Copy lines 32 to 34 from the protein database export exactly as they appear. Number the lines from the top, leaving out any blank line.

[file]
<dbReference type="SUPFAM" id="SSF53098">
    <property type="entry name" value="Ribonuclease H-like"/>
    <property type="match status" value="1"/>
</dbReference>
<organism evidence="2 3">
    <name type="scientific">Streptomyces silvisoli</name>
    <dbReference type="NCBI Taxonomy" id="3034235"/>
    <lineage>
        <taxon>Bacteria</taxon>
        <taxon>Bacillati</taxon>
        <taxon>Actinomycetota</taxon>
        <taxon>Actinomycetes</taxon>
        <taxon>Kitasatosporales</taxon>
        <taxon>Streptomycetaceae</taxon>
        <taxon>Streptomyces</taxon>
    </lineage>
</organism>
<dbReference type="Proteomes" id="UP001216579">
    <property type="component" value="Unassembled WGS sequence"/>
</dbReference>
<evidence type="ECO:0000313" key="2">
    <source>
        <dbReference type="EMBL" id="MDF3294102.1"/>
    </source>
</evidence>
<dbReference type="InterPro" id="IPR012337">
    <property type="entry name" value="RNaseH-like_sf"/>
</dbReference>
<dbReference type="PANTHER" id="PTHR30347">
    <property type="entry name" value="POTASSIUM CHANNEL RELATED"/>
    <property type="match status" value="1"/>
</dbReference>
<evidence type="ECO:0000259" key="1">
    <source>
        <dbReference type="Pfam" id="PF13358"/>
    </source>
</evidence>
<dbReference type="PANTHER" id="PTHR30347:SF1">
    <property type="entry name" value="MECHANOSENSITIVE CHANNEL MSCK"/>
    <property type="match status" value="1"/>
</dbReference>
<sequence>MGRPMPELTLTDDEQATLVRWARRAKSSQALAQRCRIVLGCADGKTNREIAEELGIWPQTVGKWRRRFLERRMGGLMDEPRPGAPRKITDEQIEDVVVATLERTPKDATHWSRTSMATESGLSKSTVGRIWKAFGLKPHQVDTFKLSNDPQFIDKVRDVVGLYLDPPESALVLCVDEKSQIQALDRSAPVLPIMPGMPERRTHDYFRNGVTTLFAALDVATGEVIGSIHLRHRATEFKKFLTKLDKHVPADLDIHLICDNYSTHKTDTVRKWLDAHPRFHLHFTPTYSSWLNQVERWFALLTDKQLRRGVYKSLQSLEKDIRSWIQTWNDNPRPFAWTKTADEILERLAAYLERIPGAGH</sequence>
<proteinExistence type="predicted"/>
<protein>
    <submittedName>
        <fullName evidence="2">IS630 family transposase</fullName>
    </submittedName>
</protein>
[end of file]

</dbReference>
<evidence type="ECO:0000259" key="1">
    <source>